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Platinum’s Curative and Flexible Benefits

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Publication Type: Viewpoints
Platinum’s Curative and Flexible Benefits

Specialty silicones are a growing business, and platinum’s catalytic properties are key to their formulation in a process known as ‘curing.’

Silicones are man-made materials which come from the chemical element silicon, a major component of sand. They come in a number of forms from fluids, greases and oils to gels, resins and rubbers.

Highly versatile, silicones are said to combine the qualities of metal with the diversity of plastics. Able to lubricate, seal, bond, release, coat and insulate, they are also extremely robust, and can withstand temperature extremes and repel water.

Silicone rubber is a highly-adhesive liquid or gel. In order to convert it to a solid, it must be toughened through a process called curing, which bonds or ‘cross-links’ the underlying chemical structures.

Platinum is frequently used as a catalyst in the curing process, especially in the manufacture of speciality silicones, where performance characteristics such as high purity, tear-resistance, transparency and low toxicity are important.

Platinum-cured silicones are also known to be useful in processes that require detailed customization or extreme hardness.

Uses of platinum-cured silicone


Platinum-cured specialty silicone
is used to make bakeware

The versatility of platinum-cured, speciality silicones means that they can be found in a wide range of products, including automotive parts, kitchenware, electronics, clothing, and footwear, and personal care products such as lipsticks and shampoos.

Due to their high bio-compatibility, they also have extensive medical applications and are used to make various types of tubing as well as implants and wound-healing dressings, where they have the benefit of sticking to dry skin but not the wound itself.

One major application is in release liners, commonly used for coating the backing paper of sticky labels, allowing the label to be peeled away easily without splitting.

Release liners also allow an item to be resealed or removed and stuck elsewhere, without losing stickiness. Specialty silicones feature in low-tack pressure-sensitive adhesives used to make sticky Post-it® notes.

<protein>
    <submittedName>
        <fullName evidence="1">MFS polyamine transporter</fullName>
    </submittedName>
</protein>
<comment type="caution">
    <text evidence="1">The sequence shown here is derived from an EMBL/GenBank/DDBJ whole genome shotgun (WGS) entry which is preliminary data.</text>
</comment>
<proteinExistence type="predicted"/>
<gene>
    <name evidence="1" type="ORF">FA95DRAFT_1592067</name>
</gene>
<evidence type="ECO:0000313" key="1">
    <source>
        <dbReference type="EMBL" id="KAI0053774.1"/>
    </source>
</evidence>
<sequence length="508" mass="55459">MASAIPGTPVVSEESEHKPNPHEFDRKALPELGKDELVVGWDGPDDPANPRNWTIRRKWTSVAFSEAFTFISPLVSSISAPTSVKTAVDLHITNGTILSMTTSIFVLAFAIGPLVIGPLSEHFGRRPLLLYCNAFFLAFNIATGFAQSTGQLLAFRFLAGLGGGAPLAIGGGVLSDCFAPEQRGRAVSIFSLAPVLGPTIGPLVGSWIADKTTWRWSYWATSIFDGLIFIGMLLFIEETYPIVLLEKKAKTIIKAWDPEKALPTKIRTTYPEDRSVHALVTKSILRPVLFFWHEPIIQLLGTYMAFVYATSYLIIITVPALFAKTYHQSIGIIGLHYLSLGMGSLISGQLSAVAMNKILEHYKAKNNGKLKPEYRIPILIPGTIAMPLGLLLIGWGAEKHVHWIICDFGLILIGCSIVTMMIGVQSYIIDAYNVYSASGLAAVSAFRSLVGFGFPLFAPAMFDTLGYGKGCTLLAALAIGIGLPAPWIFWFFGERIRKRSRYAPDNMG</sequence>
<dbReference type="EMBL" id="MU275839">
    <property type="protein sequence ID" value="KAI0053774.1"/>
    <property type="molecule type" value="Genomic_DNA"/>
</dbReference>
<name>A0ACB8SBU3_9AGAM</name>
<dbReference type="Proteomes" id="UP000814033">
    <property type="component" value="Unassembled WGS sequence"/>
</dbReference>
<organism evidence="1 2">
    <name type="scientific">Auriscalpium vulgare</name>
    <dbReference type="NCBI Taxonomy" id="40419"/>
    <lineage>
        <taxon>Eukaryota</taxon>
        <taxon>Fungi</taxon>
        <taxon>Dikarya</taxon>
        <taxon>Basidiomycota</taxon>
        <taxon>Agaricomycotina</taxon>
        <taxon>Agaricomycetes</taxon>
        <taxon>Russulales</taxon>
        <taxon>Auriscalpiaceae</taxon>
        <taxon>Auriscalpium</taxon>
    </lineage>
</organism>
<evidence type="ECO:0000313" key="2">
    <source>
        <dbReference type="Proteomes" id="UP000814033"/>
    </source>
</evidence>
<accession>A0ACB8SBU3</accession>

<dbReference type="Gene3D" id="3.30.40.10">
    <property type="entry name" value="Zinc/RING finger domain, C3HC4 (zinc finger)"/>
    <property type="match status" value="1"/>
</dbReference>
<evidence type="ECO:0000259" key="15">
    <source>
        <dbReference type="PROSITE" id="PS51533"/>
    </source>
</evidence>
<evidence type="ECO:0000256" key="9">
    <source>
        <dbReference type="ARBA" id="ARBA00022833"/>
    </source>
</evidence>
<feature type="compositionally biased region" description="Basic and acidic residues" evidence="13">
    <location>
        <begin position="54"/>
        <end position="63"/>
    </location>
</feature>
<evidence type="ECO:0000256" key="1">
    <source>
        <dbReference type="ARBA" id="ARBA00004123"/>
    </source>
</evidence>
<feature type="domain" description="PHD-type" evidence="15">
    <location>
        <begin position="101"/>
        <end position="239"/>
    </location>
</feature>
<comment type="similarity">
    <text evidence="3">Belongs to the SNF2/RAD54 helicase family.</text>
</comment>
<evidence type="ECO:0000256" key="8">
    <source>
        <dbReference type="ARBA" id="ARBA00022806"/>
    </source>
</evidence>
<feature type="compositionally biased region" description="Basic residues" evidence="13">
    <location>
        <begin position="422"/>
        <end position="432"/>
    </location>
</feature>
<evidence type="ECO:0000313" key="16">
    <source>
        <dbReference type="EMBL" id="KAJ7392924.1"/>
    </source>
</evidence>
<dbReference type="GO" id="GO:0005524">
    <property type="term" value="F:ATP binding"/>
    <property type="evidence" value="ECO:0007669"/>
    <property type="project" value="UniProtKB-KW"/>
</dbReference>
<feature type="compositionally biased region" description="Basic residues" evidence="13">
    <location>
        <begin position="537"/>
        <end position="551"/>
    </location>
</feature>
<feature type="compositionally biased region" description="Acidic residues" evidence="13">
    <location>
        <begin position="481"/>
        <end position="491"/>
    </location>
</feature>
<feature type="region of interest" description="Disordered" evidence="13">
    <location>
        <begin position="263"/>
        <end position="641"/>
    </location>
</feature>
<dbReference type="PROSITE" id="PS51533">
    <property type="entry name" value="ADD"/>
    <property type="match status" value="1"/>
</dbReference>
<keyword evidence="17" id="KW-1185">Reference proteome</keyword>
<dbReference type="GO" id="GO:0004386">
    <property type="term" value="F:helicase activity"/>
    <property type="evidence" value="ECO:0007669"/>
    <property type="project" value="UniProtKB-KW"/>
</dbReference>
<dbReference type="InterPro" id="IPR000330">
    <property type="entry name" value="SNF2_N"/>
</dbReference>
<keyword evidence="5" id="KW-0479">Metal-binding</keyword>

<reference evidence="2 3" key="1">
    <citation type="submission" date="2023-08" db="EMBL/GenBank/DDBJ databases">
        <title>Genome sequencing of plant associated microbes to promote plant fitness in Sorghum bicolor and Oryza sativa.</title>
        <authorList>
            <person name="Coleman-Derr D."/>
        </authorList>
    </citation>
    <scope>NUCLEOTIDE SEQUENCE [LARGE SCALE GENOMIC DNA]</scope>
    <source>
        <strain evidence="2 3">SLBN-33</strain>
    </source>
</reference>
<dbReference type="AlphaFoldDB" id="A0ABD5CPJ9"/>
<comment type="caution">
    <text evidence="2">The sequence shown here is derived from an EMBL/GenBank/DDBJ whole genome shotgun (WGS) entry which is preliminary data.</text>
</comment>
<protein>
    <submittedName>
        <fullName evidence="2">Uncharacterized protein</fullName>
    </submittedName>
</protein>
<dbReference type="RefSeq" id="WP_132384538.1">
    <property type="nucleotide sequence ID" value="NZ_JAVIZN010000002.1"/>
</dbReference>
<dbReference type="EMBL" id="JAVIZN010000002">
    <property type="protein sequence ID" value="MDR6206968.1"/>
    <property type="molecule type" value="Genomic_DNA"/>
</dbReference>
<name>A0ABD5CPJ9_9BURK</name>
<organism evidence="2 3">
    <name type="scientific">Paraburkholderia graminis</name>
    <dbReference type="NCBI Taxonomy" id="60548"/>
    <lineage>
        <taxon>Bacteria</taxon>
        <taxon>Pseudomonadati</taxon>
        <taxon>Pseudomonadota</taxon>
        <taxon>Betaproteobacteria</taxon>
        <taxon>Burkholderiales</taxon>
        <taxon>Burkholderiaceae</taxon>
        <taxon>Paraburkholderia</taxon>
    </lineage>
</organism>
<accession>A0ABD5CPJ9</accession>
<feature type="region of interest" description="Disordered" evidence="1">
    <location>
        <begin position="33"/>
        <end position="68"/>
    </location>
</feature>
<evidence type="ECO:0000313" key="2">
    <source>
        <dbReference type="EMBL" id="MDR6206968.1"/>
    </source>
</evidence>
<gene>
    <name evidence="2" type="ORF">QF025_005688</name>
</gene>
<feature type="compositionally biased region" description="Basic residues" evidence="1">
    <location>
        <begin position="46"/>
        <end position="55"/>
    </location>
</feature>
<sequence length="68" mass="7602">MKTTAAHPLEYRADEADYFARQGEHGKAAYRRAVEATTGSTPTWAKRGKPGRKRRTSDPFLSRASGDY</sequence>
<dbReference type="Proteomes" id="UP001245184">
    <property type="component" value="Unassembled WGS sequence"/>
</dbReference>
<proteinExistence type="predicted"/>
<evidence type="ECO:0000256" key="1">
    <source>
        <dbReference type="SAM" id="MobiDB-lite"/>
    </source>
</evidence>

A lesser-known use of specialty silicone is in the film industry, where it is molded and cast to make special-effect prosthetics, like the ones seen in the Harry Potter films.

Demand likely to rise

Platinum’s unique combination of catalytic and physical properties see it used across many industrial processes.

Industrial applications like silicone production account for around one-fifth of total annual platinum demand.

This industrial demand segment, excluding platinum’s use in automotive applications, is forecast to rise by 4% in 2019*.

As one of the rarest metals in the world, platinum is also sought after across other segments such as jewelry, and it is increasingly being viewed as an investment asset.


*World Platinum Investment Council Platinum Quarterly Q3 2018

Posted with permission of World Platinum Investment Council. As of Dec. 13, 2018. 

The forecasts and forward-looking statements regarding continual growth in the platinum industry are not guarantees of future performance. Past Performance does not guarantee future performance or results.

Jeff has over 20 years experience working as a trader, structurer, marketer and researcher. Most recently, Jeff was the Chief Investment Officer for Rich Investment Services, a company which created, listed and managed ETFs. Prior to Rich Investment Services, Jeff headed the New York Commodities Structuring desk at Deutsche Bank AG. From 2004 to 2007, he headed the marketing and structuring effort for rates based structured products at BNP Paribas in New York. He worked at AIG Financial Products from 1994 to 2004 trading rates-based volatility products as well as marketing and structuring. Jeff received his MBA in Finance from NYU Stern School of Business and his Bachelors of Science in Chemical Engineering from Purdue University.

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